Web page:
I used Kili's excellent recall skills as motivation for Truman. I put him far back on a training perch and let him see Kili recall to me to earn treats. Since Truman is so young, watching other birds in the flock and doing what they do is almost more rewarding than the treat itself. So whenever he'd see Kili fly to me, he would be much more eager and likely to come to me as well. We continued practicing balcony flight recalls followed by Truman self recalls several more times. Truman ended up in the curtains several more times that day. While he was busy not coming down, I practiced Kili saying hello into a microphone. She was mainly scared of the device itself rather than the volume of her new found voice.

At one point Truman tried to fly down from the curtains when I wasn't ready to get him. He was heading for the training perch but missed his landing. At that point he went through his typical freak out routine and flew around seeking a higher place. However, he misjudged his landing on top of the curtains and had to continue circling. Eventually he crashed somewhere in the back of the room into the curtains and came to a rest on a seat. Since this is all happening in a controlled environment, usually I just leave him and call him again later. This makes for better training than running over to help him unless he is truly hurt.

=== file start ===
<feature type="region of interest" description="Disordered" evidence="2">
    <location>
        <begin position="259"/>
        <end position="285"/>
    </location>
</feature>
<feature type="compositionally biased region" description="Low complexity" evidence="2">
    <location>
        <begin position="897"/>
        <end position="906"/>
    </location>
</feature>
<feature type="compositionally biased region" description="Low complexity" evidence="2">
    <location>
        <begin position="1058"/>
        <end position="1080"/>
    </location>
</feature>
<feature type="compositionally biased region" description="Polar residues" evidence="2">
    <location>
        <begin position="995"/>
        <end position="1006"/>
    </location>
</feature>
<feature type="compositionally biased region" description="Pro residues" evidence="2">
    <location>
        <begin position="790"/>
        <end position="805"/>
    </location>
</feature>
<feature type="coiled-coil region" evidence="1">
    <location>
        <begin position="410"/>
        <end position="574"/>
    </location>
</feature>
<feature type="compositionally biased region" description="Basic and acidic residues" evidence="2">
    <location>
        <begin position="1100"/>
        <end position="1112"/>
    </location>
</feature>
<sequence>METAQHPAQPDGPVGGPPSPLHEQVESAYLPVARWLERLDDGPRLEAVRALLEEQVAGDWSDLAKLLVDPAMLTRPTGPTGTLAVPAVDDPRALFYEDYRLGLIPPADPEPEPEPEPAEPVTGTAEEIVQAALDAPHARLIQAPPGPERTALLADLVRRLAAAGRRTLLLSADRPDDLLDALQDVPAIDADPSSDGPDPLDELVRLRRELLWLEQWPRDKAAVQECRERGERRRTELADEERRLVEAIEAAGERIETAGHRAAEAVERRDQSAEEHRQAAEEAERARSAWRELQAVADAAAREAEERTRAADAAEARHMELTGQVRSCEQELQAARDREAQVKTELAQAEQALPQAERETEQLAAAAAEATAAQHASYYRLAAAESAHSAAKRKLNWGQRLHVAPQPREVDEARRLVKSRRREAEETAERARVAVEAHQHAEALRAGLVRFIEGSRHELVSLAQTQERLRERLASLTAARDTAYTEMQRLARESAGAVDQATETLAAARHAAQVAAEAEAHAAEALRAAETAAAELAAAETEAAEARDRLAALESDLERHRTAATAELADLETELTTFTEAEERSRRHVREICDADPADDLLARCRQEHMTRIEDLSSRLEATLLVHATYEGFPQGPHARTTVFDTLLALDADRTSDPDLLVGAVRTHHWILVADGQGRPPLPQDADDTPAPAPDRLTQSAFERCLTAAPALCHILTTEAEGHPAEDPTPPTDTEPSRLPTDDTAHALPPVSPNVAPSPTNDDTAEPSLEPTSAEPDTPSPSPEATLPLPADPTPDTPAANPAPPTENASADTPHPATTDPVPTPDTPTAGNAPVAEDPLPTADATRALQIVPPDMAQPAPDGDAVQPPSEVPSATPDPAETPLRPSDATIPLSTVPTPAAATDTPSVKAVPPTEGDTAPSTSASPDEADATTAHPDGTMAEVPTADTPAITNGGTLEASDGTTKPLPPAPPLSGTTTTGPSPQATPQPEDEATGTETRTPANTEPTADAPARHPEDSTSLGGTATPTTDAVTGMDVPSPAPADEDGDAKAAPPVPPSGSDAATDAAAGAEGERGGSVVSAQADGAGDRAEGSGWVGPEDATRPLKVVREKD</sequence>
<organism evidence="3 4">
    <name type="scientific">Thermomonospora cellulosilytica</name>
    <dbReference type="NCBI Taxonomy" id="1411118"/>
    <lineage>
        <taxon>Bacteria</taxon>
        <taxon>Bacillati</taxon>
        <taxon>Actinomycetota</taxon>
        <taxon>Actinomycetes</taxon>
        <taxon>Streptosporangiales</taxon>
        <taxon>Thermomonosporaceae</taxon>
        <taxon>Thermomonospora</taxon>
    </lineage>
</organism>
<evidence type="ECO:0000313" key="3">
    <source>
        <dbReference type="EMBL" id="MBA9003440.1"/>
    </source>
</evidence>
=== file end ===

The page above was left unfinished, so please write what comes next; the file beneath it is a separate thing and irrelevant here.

Truman was becoming more and more unreliable as the training session was reaching the end and at one point he flew onto a ledge above the stage curtain. This is actually a terrible place to try to flight recall him down from because the angle down to the stage is too steep but recalling him away from the stage into blinding lights would be impossible. So instead I put my Parrot Recovery Perch to use. This is a special 20ft extendable perch that I invented prior to risking flying the parrots in the theater in the event that they land in a place they can't come down from. Since Truman's flight motivation had substantially dwindled, I preferred to take him down rather than wait for him to fly himself. So I extended the perch and placed it above his feet and unquestioningly he stepped up onto it and rode down like an elevator. Of course I always reward him for coming down to prevent him from avoiding the stick in the future.